Skip to content
My WebMD Sign In, Sign Up

Weight Loss & Diet Plans

Font Size

9 Secrets of Successful Weight Maintenance

By Barbara Brody
WebMD Feature

You lost the weight -- congratulations! Now it's time to shift your strategy to make it last.

Maintaining weight loss takes a different approach than losing the weight. You can do it, and you can make it easier by following advice from people who have been there and kept the pounds off for years, and even decades.

Surprise: It’s not all about food anymore.

1. They do it for themselves first.

"Your desire to maintain must be driven by something that's deeper and consistent with your own internal values," says Scott Kahan, MD, director of the National Center for Weight and Wellness.

Take some time to think about what's really important to you and how your weight ties into it. For example, you want to be there to see your grandkids grow up, or to take that biking vacation you've always wanted to do.

2. They prize exercise.

You could lose weight based on your diet alone. But to maintain weight loss, physical activity is an absolute must, says James O. Hill, PhD, co-founder of the National Weight Control Registry, a national database of more than 10,000 people who have lost an average of 66 pounds and kept it off an average of 5.5 years.

Most people in the registry move for about an hour a day, and walking is their preferred activity. If walking for 60 minutes straight sounds daunting, it's fine to break it up, or do something else you enjoy, Kahan says.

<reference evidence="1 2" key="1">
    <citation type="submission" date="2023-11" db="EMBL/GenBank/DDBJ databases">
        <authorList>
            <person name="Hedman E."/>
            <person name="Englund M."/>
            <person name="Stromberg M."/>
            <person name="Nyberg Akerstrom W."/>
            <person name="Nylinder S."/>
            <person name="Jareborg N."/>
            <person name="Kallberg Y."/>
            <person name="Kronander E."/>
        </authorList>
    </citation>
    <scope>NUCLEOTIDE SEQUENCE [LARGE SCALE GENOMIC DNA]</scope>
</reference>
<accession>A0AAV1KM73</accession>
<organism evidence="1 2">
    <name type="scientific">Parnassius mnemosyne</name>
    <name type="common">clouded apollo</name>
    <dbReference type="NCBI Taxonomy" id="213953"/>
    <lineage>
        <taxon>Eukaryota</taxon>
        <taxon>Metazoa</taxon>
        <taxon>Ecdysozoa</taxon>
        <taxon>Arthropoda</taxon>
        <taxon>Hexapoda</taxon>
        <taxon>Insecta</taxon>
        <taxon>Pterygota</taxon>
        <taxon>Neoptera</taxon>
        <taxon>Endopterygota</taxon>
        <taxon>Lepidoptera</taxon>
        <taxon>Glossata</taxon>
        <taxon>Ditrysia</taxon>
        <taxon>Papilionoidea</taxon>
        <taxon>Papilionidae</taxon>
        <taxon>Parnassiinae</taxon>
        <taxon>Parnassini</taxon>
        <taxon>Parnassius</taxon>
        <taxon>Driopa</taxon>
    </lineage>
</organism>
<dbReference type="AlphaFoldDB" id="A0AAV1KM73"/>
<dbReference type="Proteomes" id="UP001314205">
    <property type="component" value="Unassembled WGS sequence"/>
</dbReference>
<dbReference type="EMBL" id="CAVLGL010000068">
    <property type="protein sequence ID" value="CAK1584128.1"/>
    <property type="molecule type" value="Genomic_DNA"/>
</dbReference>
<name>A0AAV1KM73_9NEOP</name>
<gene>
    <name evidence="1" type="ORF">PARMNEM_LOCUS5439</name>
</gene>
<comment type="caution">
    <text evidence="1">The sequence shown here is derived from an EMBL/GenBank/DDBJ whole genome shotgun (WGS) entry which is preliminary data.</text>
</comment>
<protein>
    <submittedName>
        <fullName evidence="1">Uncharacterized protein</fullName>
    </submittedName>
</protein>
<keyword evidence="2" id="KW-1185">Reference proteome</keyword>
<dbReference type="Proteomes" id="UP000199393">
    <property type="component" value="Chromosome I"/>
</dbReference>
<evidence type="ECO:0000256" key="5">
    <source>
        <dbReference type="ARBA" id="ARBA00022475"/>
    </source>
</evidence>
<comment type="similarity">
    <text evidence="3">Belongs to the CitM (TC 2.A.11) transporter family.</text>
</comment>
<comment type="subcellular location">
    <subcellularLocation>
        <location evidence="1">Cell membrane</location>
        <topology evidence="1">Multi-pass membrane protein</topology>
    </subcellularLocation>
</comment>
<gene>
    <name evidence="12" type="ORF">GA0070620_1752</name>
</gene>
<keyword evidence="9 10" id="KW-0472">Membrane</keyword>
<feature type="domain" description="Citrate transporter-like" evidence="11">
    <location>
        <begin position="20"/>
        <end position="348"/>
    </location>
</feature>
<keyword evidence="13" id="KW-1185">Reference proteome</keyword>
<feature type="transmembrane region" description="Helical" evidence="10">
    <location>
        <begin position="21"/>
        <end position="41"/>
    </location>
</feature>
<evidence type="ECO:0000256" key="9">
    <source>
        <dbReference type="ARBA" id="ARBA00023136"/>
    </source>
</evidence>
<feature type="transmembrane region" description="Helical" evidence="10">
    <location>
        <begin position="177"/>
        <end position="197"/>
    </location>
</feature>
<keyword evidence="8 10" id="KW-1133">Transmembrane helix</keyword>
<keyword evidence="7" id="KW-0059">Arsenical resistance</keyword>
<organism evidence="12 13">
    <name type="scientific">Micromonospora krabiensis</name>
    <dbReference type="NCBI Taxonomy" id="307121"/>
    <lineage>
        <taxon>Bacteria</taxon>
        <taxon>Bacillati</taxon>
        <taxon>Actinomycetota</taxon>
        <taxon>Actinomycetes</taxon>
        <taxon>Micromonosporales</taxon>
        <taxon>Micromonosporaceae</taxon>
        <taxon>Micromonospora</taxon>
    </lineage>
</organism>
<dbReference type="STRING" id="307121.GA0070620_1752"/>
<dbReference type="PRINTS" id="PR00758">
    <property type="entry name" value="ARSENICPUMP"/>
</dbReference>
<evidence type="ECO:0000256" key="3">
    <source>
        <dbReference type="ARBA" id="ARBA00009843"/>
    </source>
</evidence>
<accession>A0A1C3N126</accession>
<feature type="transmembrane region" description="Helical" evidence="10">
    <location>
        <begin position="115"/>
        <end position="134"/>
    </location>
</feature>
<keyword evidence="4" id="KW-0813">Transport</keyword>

3. They get their baggage in check.

Many people turn to food when they're stressed. If that's you, learning new ways to handle your emotions is a must.

Experiment to find things that work for you. Some ideas: Get into your garden, go for a walk, torch stress (and calories) with a serious workout, do yoga to chill out, or connect with a friend.

Want more ideas? Consider booking a few sessions with a counselor who has experience working with people to overcome their emotional eating.

4. They don't go it alone.

If you're a lone wolf, it's time to join a pack. "Everybody needs some support, whether it's emotional or logistical, so you stay accountable," Hill says.

Try teaming up with family, friends, or co-workers, or sign up for a weight loss support group even if you're already at your goal weight, Kahan says. If you slimmed down with help from a dietitian or other expert, keep checking in with that person every now and then.

5. They limit their screen time.

Whether it's your tablet, phone, computer, or TV, screen time tends to be idle time. And let's face it: It's so easy to overeat while you're parked in front of a screen. So give yourself a curfew: You're only going watch or surf for a certain amount of time a day.

Consider this: The average American watches 28 hours of TV per week, but 62% of people in the National Weight Control Registry, who have all lost 30 pounds or more and kept it off for at least a year, watch 10 or fewer hours per week.

Today on WebMD

measuring waist
4 tips for shedding yours.
apple cider vinegar
Does it have health benefits?
 
Chocolate truffle
For weight loss, some aren’t so bad after all.
woman holding red dress
24 simple, practical tips.
 
woman shopping fresh produce
Video
butter curl on knife
Quiz
 
eating out healthy
Article
Smiling woman, red hair
Article
 
thumbnail_woman_tossing_spinach
Video
lunchbox
Article
 
What Girls Need To Know About Eating Disorders
Article
teen squeezing into jeans
fitfor Teens
 

Special Sections